PE Compilation Timestamps vs. forensics

March 11, 2019 in File Formats ZOO, Forensic Analysis, Malware Analysis

If you use PE Viewers, Editors, Dumpers for forensic purposes, you are most likely using them to extract a compilation timestamp from a binary – to determine when a specific file was compiled.

There is a little ‘gotcha’ here.

Some of these tools show the timestamps as UTC, some localize them to your timezone. This is far from ideal. Without being sure, you may be writing down incorrect information in your report.

We can fix it.

If you don’t know the algorithm your tool of choice is using to display the time you can quickly test it.

How?

As per the PE documentation, the Compilation timestamp is:

Date and time stamp value. The value is represented in the number of seconds that have elapsed since midnight (00:00:00), January 1, 1970, Universal Coordinated Time, according to the system clock. The time stamp can be printed by using the C runtime (CRT) time function.’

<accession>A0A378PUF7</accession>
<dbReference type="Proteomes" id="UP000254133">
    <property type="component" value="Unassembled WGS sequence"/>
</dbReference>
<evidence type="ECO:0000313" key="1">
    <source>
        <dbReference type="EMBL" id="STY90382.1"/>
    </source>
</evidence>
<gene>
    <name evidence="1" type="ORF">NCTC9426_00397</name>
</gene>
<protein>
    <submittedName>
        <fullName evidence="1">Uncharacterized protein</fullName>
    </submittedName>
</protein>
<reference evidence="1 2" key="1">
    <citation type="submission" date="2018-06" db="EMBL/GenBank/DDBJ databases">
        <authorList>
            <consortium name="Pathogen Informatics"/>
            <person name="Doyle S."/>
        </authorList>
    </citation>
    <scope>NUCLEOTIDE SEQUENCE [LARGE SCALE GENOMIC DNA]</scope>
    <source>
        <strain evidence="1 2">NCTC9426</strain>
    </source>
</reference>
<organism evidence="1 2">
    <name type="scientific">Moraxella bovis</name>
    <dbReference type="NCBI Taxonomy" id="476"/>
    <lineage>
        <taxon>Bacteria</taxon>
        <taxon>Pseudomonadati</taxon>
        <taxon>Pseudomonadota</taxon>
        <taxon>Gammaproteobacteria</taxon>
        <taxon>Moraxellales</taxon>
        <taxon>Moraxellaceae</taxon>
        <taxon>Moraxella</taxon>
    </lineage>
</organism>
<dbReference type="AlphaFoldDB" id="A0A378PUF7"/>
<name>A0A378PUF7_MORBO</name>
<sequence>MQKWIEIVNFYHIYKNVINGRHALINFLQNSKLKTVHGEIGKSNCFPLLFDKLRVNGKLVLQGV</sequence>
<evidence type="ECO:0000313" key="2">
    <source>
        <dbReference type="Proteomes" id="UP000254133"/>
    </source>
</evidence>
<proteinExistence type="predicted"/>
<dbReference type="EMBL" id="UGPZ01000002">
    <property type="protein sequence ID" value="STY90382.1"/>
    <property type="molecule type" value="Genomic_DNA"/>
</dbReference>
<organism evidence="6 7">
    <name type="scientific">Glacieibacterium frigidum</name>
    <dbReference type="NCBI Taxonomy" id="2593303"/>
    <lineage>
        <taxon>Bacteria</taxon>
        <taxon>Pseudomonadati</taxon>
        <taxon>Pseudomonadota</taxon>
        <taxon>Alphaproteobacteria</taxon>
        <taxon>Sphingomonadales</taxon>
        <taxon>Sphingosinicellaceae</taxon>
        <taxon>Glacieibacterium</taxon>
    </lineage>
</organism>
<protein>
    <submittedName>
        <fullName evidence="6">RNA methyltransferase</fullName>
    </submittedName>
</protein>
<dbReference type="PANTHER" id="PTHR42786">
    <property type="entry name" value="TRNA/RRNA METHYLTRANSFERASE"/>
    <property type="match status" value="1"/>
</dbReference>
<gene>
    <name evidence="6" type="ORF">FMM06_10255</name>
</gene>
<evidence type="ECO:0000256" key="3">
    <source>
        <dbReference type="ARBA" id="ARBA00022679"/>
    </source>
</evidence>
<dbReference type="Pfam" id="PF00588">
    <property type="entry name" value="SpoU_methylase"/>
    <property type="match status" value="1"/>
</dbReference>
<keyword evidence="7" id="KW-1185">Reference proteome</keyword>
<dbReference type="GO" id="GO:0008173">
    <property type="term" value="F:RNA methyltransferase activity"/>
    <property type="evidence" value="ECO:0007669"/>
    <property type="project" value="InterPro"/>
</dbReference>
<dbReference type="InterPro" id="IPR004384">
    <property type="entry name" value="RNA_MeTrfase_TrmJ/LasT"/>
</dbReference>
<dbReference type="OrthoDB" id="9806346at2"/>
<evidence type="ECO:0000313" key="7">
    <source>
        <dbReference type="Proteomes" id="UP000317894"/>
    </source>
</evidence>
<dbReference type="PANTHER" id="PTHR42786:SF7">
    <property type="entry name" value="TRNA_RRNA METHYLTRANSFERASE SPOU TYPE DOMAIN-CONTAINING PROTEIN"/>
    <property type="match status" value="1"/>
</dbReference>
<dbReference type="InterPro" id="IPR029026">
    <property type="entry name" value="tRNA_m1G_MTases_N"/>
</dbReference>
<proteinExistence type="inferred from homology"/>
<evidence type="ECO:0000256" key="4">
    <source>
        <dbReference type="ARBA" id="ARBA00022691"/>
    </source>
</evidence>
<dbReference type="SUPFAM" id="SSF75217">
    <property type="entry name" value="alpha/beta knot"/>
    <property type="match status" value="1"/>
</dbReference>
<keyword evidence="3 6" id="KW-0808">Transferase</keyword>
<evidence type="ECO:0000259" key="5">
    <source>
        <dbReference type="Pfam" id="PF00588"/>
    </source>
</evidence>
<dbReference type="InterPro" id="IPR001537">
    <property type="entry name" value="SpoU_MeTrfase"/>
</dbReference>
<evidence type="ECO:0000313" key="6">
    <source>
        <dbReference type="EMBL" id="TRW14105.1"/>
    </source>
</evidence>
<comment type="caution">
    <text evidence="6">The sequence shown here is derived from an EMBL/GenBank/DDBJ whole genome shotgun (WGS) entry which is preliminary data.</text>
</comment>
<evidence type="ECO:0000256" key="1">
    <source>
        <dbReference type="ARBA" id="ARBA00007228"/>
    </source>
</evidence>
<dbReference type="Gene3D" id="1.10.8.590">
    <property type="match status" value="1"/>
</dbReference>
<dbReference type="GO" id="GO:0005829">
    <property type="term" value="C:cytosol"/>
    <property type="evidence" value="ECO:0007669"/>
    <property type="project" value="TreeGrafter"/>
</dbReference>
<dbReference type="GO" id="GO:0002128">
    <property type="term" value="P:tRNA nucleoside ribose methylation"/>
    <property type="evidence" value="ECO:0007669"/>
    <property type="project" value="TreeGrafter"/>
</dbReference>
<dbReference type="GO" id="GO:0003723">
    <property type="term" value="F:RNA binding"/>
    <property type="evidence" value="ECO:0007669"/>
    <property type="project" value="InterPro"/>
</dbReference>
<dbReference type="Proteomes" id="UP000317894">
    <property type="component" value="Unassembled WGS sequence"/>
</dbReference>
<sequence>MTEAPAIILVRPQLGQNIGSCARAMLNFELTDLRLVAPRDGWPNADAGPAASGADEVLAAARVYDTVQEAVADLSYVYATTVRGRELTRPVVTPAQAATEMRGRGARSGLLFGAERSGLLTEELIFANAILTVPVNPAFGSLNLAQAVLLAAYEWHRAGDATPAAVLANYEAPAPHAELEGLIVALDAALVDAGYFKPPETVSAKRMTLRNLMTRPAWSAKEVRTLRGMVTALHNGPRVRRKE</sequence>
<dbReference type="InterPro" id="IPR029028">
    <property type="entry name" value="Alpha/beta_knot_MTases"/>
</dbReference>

So, there is no better way to test your fav. programs other than using atest executable with a timestamp set to 0, and observe the results (make sure you change your timezone to a different one from UTC!).

If the result is 1970-01-01 00:00:00 then your tool is using UTC. If it is different, then it’s a local time, and perhaps in some cases, it may be wrong (better test with two different tools). As such, you may even see compilation year 1969!

Quick test shows that:

  • Die, IDA, Efd, PE Studio – use local time

and

  • PE Bear, PPEE, VirusTotal – use UTC

After I published this post, Brian provided additional comment (thx!):

I would also take note of daylight saving time. Offset of UTC changes from your local time zone.


And here is the test .exe I used, in case you need it.

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